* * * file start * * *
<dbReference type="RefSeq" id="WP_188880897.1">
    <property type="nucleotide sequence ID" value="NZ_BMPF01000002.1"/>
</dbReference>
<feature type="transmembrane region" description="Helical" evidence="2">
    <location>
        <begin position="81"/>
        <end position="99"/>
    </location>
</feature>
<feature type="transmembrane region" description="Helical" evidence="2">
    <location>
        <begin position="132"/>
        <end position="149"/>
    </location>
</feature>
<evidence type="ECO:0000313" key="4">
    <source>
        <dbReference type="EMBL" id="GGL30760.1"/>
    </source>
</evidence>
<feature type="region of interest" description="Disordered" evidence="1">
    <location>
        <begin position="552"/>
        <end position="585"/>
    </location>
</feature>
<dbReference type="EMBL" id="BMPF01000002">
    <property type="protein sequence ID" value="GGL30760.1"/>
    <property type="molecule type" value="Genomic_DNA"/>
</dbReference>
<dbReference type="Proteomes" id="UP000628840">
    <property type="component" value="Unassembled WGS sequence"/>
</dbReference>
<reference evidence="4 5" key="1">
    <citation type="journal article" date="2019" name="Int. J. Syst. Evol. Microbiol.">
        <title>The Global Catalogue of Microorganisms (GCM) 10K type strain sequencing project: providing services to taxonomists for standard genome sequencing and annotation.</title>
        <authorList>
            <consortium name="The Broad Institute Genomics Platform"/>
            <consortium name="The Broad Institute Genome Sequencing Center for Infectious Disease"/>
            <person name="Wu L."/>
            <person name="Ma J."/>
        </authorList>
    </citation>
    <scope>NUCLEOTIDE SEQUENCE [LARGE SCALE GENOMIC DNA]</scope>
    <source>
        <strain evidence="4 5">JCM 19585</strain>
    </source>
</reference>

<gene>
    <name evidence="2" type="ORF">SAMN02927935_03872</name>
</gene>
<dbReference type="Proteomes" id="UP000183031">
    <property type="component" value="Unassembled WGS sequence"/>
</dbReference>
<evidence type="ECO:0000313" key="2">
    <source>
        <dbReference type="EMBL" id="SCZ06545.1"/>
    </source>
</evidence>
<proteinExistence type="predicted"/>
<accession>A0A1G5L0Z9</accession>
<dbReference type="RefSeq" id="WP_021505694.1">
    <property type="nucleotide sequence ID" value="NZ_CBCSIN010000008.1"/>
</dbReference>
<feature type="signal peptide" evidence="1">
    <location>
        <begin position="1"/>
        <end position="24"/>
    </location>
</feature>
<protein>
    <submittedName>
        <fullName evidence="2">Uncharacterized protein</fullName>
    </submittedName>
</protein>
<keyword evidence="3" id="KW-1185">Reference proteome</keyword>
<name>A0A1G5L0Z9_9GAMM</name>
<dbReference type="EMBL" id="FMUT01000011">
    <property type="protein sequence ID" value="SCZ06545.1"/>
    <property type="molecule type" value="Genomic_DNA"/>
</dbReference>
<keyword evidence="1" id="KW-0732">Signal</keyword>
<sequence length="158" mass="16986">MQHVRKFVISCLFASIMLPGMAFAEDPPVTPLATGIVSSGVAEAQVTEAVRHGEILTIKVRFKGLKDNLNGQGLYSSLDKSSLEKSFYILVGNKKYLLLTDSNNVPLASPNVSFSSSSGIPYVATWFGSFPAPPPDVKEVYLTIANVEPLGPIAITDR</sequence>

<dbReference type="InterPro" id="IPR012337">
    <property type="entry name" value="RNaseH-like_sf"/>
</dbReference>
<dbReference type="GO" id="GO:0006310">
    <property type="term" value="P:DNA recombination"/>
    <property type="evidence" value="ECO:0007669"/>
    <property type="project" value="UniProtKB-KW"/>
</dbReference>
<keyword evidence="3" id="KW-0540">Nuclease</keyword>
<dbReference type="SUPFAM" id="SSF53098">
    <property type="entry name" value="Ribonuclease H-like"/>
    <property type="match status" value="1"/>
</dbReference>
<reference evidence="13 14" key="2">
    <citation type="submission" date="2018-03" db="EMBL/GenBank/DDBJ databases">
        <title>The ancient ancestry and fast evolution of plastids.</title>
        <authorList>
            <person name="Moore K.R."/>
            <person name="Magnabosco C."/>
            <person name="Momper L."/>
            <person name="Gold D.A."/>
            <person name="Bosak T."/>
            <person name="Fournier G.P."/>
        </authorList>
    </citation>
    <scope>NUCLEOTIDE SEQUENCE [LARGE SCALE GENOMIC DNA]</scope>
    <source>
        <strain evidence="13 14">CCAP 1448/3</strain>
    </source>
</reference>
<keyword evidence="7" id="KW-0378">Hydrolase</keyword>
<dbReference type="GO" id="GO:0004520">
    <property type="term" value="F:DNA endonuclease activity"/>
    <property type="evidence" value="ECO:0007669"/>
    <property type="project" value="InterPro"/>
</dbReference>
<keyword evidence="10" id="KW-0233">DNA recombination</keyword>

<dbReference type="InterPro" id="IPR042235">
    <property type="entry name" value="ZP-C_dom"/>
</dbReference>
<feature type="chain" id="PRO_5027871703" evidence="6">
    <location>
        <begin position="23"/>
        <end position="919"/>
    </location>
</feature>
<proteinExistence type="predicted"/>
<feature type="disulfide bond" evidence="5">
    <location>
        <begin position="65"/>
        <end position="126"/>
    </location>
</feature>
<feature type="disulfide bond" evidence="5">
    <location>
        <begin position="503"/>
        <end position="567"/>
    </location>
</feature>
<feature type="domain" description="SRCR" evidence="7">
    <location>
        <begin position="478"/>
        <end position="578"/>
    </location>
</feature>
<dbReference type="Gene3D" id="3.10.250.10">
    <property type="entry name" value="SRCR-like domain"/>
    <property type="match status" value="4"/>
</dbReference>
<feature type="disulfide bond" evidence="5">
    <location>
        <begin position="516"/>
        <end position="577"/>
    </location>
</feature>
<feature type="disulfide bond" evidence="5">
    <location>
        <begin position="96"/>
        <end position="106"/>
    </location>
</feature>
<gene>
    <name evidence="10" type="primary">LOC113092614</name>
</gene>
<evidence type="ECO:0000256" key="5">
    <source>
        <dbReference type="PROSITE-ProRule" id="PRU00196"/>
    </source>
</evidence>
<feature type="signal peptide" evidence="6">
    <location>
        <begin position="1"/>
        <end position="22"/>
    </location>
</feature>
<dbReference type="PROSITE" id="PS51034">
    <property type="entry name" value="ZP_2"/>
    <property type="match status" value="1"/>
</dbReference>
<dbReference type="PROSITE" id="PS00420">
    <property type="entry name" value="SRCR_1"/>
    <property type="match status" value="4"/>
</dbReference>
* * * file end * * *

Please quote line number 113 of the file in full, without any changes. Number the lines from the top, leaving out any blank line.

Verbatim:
</reference>